Tips to prevent the infection or spread of Salmonella
Practice Proper Hygiene
- You must ensure that you have chicken footwear that can be used only when anyone is entering the coop.
- Clean your hands in warm water using soap for about 20 seconds or more after handling hens, chicks, or eggs. Or you may use a hand sanitizer instead of washing your hands in soapy water.
- Keep an eye on kids when they are around your backyard chickens. On top of that, teach them not to put their dirty hands in their mouths when handling chickens.
- Avoid eating, drinking, or sharing food near your flock.
- Never allow your backyard chickens to come into your house. If you notice an infected chick or chicken, you must quarantine them to prevent the spread of Salmonella.
- Keep all the nesting boxes clean
- Get rid of extremely dirty or cracked eggs
- Allow the eggs’ natural ‘bloom’ to protect against bacteria rather than washing them.
- Keep the eggs in the refrigerator immediately after collecting them to slow down the growth of bacteria.
- Before cooking your eggs, make sure that they’re rinsed in warm water
- While cooking your eggs, the temperature should be raised to 160 degrees Fahrenheit to make the whites firm
- In case you are cooking your poultry, the temperature should be 165 degrees Fahrenheit to eliminate all bacteria
- Keep raw poultry away from other types of food and only use a cutting board dedicated to poultry meat
Safety of Your Flock
- Buy new chicks from reliable and reputable sources to minimize the chances of spreading Salmonella bacteria.
- Make sure that your flock has a robust immune system
- When feeding eggshells back to the chickens, ensure the shells are rinsed and air-dried before crushing and passing them to your flock.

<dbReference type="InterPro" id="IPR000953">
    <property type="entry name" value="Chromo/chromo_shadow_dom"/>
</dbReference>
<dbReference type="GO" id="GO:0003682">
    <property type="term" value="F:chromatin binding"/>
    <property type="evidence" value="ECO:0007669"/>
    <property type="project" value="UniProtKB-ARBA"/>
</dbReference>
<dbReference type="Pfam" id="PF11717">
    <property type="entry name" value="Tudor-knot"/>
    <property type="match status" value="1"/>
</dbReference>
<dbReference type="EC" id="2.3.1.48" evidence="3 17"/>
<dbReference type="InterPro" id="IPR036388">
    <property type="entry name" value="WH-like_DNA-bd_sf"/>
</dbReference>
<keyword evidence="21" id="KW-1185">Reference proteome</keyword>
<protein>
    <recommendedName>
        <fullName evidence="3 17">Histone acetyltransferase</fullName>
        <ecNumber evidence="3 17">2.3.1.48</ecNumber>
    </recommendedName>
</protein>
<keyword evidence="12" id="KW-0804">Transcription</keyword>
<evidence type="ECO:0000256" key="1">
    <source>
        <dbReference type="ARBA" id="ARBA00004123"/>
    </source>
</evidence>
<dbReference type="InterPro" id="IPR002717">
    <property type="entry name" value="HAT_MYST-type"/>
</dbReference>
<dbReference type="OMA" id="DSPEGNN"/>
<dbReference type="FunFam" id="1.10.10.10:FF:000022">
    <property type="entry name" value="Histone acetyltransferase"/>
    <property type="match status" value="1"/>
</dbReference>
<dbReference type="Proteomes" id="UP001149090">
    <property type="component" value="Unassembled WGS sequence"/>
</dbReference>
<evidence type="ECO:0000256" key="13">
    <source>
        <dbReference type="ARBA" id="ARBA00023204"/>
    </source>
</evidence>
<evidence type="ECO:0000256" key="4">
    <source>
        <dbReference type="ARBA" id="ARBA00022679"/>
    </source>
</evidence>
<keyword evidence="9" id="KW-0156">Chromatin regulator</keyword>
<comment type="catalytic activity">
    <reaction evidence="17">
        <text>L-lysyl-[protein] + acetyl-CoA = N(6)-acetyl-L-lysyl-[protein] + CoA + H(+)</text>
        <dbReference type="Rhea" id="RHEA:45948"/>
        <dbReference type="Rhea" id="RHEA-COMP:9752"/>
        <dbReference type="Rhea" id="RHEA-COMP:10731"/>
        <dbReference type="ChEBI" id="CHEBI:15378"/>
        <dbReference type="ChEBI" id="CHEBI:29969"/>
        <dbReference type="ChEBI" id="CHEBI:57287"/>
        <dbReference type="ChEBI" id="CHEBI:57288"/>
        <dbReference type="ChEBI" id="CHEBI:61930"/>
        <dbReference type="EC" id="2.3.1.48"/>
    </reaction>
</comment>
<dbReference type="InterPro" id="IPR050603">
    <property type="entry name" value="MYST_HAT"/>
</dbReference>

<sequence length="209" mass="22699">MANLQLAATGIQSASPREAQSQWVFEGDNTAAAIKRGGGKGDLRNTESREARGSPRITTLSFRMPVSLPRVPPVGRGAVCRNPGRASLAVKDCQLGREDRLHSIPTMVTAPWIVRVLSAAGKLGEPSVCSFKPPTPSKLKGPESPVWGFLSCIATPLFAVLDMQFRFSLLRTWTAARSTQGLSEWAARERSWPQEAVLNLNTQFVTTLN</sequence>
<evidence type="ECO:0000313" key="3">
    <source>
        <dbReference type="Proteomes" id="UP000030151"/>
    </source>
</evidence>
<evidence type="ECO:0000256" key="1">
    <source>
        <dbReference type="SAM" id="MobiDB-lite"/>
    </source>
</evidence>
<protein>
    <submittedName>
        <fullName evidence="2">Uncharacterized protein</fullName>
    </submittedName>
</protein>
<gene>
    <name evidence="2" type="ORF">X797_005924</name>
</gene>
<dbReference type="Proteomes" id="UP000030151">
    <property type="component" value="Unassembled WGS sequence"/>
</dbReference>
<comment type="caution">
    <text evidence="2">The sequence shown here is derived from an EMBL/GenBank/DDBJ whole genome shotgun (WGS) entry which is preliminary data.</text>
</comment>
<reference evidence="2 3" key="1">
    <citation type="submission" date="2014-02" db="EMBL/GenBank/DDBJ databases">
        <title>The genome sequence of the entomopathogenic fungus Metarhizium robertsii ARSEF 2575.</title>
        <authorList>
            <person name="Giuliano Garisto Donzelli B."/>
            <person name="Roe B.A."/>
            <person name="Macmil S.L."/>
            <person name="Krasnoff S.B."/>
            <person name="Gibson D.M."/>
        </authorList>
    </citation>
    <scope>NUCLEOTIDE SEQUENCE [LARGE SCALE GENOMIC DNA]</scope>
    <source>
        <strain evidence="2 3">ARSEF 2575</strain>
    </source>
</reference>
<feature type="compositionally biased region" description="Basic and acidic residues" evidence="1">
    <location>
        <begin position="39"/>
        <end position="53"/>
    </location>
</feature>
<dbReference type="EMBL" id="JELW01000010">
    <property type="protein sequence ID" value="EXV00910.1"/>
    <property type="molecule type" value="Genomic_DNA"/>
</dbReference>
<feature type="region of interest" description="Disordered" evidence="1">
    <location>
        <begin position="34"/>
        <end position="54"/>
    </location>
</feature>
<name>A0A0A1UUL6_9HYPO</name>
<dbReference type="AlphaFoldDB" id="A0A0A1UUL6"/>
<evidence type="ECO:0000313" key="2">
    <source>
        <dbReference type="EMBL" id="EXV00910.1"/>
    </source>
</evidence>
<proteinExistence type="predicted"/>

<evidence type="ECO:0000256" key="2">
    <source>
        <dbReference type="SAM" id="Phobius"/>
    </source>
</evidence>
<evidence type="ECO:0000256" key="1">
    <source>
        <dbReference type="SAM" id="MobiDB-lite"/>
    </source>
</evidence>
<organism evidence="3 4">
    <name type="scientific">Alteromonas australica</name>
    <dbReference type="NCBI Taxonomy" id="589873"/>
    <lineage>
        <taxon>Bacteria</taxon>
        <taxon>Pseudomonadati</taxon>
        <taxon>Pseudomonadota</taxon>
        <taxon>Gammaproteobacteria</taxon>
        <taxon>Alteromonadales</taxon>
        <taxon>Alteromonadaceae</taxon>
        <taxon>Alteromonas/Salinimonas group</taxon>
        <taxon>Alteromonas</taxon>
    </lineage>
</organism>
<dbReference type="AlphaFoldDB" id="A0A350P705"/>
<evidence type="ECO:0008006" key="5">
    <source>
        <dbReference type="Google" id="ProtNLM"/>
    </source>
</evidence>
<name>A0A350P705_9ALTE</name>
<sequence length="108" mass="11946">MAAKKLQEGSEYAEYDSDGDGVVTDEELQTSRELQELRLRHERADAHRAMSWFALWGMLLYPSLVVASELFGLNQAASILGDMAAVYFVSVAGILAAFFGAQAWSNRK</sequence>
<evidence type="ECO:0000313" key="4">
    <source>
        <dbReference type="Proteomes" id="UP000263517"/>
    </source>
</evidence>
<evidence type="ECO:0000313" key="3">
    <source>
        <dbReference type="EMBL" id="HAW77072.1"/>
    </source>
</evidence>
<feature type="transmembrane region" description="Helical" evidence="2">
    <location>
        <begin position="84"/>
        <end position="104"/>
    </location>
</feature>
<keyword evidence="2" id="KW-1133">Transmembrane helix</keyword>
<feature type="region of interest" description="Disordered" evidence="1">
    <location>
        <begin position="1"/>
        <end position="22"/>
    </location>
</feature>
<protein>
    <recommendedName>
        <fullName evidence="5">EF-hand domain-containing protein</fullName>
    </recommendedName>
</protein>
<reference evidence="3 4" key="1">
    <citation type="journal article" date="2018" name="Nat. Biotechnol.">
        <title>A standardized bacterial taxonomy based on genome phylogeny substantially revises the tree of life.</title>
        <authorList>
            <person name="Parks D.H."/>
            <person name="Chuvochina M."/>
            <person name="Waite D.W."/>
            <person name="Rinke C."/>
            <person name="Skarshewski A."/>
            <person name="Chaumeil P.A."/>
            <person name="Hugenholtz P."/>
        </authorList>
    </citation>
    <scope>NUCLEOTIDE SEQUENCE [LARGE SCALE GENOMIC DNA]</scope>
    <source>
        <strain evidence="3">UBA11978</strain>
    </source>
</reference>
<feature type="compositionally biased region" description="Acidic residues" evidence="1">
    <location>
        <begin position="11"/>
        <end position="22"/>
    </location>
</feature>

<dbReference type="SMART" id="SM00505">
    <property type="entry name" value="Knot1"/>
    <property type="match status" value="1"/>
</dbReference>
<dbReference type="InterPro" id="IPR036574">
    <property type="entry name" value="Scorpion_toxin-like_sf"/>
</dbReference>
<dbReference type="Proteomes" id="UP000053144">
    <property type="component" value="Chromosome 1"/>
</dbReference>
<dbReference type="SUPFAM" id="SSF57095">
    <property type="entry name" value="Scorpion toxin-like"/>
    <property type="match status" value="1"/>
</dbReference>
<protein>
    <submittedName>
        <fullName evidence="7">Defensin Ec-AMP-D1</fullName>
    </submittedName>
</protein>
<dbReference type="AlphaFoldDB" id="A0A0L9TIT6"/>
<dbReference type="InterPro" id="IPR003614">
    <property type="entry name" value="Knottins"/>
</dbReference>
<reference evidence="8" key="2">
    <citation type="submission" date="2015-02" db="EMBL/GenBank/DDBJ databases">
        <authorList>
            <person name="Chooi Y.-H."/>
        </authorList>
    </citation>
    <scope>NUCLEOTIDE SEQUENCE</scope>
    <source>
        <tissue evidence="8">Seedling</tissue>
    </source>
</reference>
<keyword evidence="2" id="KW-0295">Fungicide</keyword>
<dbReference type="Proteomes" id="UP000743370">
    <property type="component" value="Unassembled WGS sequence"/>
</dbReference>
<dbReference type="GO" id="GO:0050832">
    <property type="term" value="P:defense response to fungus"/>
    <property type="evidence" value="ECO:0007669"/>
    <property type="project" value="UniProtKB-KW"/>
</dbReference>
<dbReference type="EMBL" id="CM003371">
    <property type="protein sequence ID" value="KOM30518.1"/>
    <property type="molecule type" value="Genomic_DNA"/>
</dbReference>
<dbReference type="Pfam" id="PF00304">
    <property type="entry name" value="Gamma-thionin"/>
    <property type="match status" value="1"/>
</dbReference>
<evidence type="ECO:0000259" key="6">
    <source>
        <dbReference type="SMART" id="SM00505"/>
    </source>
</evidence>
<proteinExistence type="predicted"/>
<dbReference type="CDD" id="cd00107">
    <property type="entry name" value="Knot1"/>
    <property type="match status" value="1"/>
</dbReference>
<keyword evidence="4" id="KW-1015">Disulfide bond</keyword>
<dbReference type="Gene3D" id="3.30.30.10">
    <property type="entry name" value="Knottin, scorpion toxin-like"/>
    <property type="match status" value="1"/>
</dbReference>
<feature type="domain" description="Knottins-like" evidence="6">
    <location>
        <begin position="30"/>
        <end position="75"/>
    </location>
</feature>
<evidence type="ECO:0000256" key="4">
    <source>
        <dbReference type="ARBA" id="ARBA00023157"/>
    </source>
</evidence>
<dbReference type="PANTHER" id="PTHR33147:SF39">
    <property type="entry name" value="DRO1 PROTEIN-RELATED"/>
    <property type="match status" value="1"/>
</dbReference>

What you need to do when you discover that your backyard Chickens are infected with Salmonella
When you suspect your chickens have been infected with Salmonella bacteria, consult your avian veterinarian for antibiotic testing and treatment.
Alternatively, you may use herbs such as sage to treat your infected flock where you cannot access a poultry vet.
Studies have shown that the culinary herb sage can yield promising results by combating Salmonella bacteria infection in birds.
So, you can prepare fresh sage and give it to your chickens or add some dried sage to their feed. Better still, you may turn to sage essential oils to help reduce these bacteria’s effects.
Adding sage to your backyard chickens’ diet is an effective preventive measure. Maybe that could be why sage is used as a recipe for roasted chicken or other dishes.
Taking preventive measures into account plays a significant role in eliminating Salmonella in your flock.
This is important because some birds may survive this bacteria overload and become carriers. If that happens, such chickens will likely pass the disease to others or humans through eggs or meat.
What is Salmonella?
Without going deeper into technical and biological details, Salmonella is a form of bacterial infection that affects the intestinal tract of chickens, humans, other birds, and mammals.
It is also related to the bacteria responsible for causing typhoid fever.
Can you get sick from Salmonella infection without touching chickens?
Yes, you can become sick without actually coming into direct contact with your hens or chicks.
This happens so often when germs from the hands of those infected spread to surfaces or other people.
After touching your chickens or anything found within their living space, you must always wash your hands immediately with soap and clean water.
To answer the question as to whether backyard chickens have Salmonella.
The truth is that they get infected with the bacteria and can transmit it to humans or other healthy chickens if not treated in time.
However, the threat of Salmonella bacteria shouldn’t dissuade you from keeping backyard chickens, handling them or enjoying their meat and eggs.
With preventive and curative measures, you can easily contain Salmonella bacteria and keep your backyard flock healthy and productive.